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Multidimensional Poverty and its Discontents

  • Sabina Alkire

More data on non-income dimensions of poverty are available than at any previous time in history. Alongside this, multidimensional measurement methodologies have advanced considerably in the past fifteen years. These advances together have created new possibilities to measure multidimensional poverty at the local, national and international level. Yet the fact that overall measures can be constructed does not mean that they will necessarily add value. This paper focuses on the question of when, how and why certain multidimensional poverty measures add value, sketches the limits of the contribution, and introduces a set of standing questions. The key value-added of a rigorously implemented multidimensional poverty index is that it conveys additional information not captured in single-dimensional measures (or in a dashboard) on the joint distribution of disadvantage and the composition of poverty. It also provides a consistent account of the overall change in multidimensional poverty across time and space. The paper discusses the joint distribution approach to multidimensional poverty measurement and presents one class of poverty measures within this approach. It then introduces one recently implemented measure within this family: the 104-country Multidimensional Poverty Index 2010 and uses concrete examples to explain its construction further. For example, without weights one can only identify the multidimensionally poor by the union or the intersection approaches; by these approaches the 2010 MPI would have identified an average of 58% or 0% of people across the 104 countries as poor. It also shows how to ‘unfold’ the MPI by sub-group or dimension, and also by intensity – because similar ‘intensities’ of poverty can conceal different distributions of intensity among the poor. Pointing out the added value of multidimensional poverty indexes is not to suggest that single-dimensional measures be abandoned but rather supplemented. Investing further in multidimensional measures has the potential to generate significant advances in understanding and useful policy tools.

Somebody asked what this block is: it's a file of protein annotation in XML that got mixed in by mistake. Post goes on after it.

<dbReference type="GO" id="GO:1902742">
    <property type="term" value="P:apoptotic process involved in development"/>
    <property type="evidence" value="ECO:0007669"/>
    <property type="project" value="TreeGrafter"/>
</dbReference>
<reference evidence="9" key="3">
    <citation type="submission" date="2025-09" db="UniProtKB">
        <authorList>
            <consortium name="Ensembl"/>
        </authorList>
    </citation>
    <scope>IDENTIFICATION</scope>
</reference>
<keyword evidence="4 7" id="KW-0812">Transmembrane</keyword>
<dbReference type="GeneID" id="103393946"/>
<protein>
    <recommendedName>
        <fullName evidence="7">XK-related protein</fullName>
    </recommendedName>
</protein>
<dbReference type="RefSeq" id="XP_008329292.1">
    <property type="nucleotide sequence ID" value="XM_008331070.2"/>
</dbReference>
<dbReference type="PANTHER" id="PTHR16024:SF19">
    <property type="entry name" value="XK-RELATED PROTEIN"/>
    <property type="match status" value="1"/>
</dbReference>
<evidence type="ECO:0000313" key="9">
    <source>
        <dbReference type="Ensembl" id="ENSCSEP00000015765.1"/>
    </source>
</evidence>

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Paper provided by Queen Elizabeth House, University of Oxford in its series OPHI Working Papers with number ophiwp046.

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Date of creation: Nov 2011
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Handle: RePEc:qeh:ophiwp:ophiwp046
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